Most people encounter changing friendship groups throughout their lives. You make and lose friends as you move schools, jobs and homes. You may also be noticing, however, that your friendships are changing now that you are pregnant.
If you are the first to fall pregnant in your peer group, you may be feeling left out. As they continue going out for cocktails, dating and planning their latest exotic holidays, you may feel out of place. If your mind is filled with baby names, breastfeeding tips and childbirth worries, you may worry that you have little in common with your old friends.
Just because you’re enjoying different life stages doesn’t mean you have to stop being friends. Here are some tips to help you stay connected with your friends during pregnancy and motherhood:
1. Keep in touch – If you’re struggling with pregnancy symptoms, it’s easy to skip social events for another night on the sofa. If you want to keep friends, you have to invest time in the friendship, and this means staying in touch. While you may not feel up to meeting up as often, especially when pregnancy fatigue kicks in, you can still make time for a catch up over the phone.
2. Meet up – just because you’re no longer able to drink and dance the night away, doesn’t mean you have to stay home alone. Why not organise a quiet evening drinking cocktails (better make yours a mocktail) together, or an old fashioned girly sleepover? Explain to your friends that while you don’t feel up to a bar crawl, you’d still love to spend time with them, and suggest suitable activities.
3. Lip service – the pregnancy, birth and motherhood are probably consuming your every waking thought, but try to talk about other things too. It’s understandable that your childless friends might find thirty minutes discussing car seats a bit of a stretch.
4. Show an interest – during pregnancy, it can feel as though nothing else really matters, but try to remember that not everyone feels that way. While you may be focused only on your developing baby, your friends are still busy living their lives. Make sure you ask them plenty of questions about what they’ve been up to, and that they know you are interested in how they are.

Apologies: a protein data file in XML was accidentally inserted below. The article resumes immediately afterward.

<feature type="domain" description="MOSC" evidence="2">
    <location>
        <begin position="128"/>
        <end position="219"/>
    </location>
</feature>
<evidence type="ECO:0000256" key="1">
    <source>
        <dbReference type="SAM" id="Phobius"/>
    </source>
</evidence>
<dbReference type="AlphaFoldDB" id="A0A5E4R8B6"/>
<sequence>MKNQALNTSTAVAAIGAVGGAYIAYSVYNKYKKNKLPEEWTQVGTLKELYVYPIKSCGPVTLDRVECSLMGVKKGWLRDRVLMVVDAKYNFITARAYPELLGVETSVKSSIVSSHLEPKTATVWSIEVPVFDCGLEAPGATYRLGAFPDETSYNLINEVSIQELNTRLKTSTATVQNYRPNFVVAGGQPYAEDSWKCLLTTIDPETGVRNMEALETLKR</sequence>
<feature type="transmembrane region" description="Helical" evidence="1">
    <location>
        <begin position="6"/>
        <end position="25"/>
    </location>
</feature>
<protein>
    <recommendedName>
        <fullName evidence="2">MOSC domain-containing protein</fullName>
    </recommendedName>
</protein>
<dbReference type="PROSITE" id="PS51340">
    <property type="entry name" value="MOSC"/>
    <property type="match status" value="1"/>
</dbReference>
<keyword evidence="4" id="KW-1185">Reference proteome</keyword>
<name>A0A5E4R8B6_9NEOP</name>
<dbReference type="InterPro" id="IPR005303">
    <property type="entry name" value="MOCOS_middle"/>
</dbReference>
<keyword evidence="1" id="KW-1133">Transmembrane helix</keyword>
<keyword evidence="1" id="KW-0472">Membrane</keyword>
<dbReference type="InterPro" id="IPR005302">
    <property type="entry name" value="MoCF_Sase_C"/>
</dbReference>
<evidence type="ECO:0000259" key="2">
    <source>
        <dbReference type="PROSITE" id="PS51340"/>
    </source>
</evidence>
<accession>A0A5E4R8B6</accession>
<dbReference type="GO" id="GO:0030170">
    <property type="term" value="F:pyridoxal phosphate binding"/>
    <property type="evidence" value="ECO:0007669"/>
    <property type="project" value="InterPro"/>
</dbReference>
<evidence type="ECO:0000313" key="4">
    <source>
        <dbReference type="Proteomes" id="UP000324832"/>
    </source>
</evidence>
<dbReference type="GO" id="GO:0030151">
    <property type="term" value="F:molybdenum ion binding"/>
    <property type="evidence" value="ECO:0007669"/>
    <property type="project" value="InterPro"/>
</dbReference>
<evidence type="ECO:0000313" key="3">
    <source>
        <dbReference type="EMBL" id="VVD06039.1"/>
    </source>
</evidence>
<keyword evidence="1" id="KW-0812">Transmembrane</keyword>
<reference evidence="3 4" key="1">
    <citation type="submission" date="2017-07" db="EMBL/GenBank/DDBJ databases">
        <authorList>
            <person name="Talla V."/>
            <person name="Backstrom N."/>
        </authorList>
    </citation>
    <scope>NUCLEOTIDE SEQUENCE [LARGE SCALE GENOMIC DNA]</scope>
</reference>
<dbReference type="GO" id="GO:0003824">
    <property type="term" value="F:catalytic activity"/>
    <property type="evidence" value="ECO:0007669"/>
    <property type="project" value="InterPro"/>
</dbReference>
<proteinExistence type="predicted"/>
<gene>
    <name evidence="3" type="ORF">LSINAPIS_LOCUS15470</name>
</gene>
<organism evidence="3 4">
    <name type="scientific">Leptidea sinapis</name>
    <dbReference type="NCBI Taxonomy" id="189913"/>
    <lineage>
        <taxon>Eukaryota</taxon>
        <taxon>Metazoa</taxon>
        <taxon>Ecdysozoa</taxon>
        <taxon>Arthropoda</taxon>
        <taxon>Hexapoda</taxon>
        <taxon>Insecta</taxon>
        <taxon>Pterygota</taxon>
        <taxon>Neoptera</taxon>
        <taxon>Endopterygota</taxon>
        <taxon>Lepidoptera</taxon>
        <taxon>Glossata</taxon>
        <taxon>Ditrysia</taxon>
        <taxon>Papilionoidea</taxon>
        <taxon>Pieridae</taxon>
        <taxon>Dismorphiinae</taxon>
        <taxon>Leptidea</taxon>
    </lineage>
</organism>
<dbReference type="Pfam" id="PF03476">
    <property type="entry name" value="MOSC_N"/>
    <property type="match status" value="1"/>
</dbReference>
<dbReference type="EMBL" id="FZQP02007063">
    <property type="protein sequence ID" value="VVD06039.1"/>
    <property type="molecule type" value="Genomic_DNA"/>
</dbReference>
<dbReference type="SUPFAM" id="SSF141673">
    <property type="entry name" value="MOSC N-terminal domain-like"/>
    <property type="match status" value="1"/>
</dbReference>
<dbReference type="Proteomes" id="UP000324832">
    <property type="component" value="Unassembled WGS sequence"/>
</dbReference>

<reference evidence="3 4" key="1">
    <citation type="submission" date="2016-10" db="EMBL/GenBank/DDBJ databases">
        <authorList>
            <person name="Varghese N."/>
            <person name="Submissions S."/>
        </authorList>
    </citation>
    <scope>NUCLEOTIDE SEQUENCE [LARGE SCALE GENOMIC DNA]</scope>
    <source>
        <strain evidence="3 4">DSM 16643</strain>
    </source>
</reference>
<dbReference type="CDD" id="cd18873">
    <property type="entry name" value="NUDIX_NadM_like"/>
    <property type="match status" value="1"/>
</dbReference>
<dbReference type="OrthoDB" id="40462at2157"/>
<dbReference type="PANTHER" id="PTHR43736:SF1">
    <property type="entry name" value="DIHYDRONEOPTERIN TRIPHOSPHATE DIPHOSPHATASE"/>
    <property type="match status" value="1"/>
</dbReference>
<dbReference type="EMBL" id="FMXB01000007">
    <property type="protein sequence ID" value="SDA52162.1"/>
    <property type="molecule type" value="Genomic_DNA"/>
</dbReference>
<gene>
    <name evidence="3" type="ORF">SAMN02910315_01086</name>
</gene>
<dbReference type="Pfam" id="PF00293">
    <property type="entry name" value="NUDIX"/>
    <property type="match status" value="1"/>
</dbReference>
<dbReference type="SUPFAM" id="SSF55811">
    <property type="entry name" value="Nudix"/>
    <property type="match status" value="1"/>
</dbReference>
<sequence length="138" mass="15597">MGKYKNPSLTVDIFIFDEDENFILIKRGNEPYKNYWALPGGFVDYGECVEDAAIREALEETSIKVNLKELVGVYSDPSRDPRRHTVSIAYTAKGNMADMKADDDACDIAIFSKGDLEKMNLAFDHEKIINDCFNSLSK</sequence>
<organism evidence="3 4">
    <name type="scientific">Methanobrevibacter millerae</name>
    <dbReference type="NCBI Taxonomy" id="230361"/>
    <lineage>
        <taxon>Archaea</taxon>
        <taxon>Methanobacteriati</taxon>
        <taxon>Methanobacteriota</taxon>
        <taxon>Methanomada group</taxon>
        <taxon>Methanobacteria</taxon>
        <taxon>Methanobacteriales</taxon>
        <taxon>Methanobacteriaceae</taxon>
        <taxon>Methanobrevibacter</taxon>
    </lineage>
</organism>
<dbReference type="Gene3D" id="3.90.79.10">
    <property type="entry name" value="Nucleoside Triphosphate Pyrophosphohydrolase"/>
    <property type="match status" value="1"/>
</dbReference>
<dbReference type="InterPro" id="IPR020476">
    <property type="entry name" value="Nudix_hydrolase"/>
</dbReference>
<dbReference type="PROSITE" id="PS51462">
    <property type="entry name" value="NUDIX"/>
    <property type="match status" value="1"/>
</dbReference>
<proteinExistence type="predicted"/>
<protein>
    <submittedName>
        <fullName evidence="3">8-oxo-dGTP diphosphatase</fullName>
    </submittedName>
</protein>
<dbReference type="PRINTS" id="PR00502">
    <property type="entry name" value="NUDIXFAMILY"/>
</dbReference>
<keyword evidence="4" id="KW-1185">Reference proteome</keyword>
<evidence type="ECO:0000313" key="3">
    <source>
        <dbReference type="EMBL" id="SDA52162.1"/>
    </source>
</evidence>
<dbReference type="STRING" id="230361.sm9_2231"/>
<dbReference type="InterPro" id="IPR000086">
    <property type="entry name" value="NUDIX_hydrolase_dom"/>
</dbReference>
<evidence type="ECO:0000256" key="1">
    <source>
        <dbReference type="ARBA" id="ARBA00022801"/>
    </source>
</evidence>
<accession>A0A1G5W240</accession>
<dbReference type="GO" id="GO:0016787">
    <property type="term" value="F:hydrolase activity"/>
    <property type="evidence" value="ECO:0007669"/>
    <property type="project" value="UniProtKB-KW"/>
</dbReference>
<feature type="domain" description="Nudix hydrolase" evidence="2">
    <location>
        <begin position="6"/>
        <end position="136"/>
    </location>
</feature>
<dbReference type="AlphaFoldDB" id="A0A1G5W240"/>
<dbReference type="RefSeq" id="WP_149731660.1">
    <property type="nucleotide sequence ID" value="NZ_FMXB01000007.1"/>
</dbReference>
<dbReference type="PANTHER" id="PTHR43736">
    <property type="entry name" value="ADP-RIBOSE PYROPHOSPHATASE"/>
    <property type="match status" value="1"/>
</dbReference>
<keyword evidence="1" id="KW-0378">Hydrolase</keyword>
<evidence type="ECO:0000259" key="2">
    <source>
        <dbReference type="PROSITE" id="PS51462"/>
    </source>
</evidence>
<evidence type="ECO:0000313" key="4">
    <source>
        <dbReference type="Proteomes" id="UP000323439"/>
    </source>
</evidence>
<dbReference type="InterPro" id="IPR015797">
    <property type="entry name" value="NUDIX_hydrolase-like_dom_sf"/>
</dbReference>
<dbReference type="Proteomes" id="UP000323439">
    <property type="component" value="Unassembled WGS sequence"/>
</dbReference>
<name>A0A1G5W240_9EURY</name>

5. Be honest – honesty is always the best policy. If you can’t do something, be honest about why not. Ask for the same in return. If your friend is struggling with the news of your pregnancy – perhaps because she is worried about losing you as a friend, or because she is trying to conceive herself – talk about it. By airing concerns, and responding honestly and sensitively, you can help to heal any cracks developing in your friendship.
6. Try not to worry – you may worry that your friends see you as ‘boring’ now that you’re pregnant, but chances are they’re just as excited as you about a baby joining the group. Try not to feel self-conscious when asked about how you are – be honest. Moan about your pregnancy symptoms, explain the stresses of buying baby things, and your worries about the birth.
7. Expand your circle – it’s always great to have friends who are in the same life stage as you, so try to meet other pregnant women. Prenatal classes are a great way to meet other expectant parents in your local area. You will support each other through 3am feeds, diaper rashes and bouts of teething – and these new friends will become a lifeline. Stay close to your old friends, but it doesn’t hurt to make new ones too.
Have you experienced changing friendships during pregnancy?
Written by Fiona (@Fiona_Peacock), mother, writer and lover of all things baby related.
This information is not intended to replace the advice of a trained medical doctor. Health & Parenting Ltd disclaims any liability for the decisions you make based on this information, which is provided to you on a general information basis only and not as a substitute for personalized medical advice. All contents copyright © Health & Parenting Ltd 2017. All rights reserved.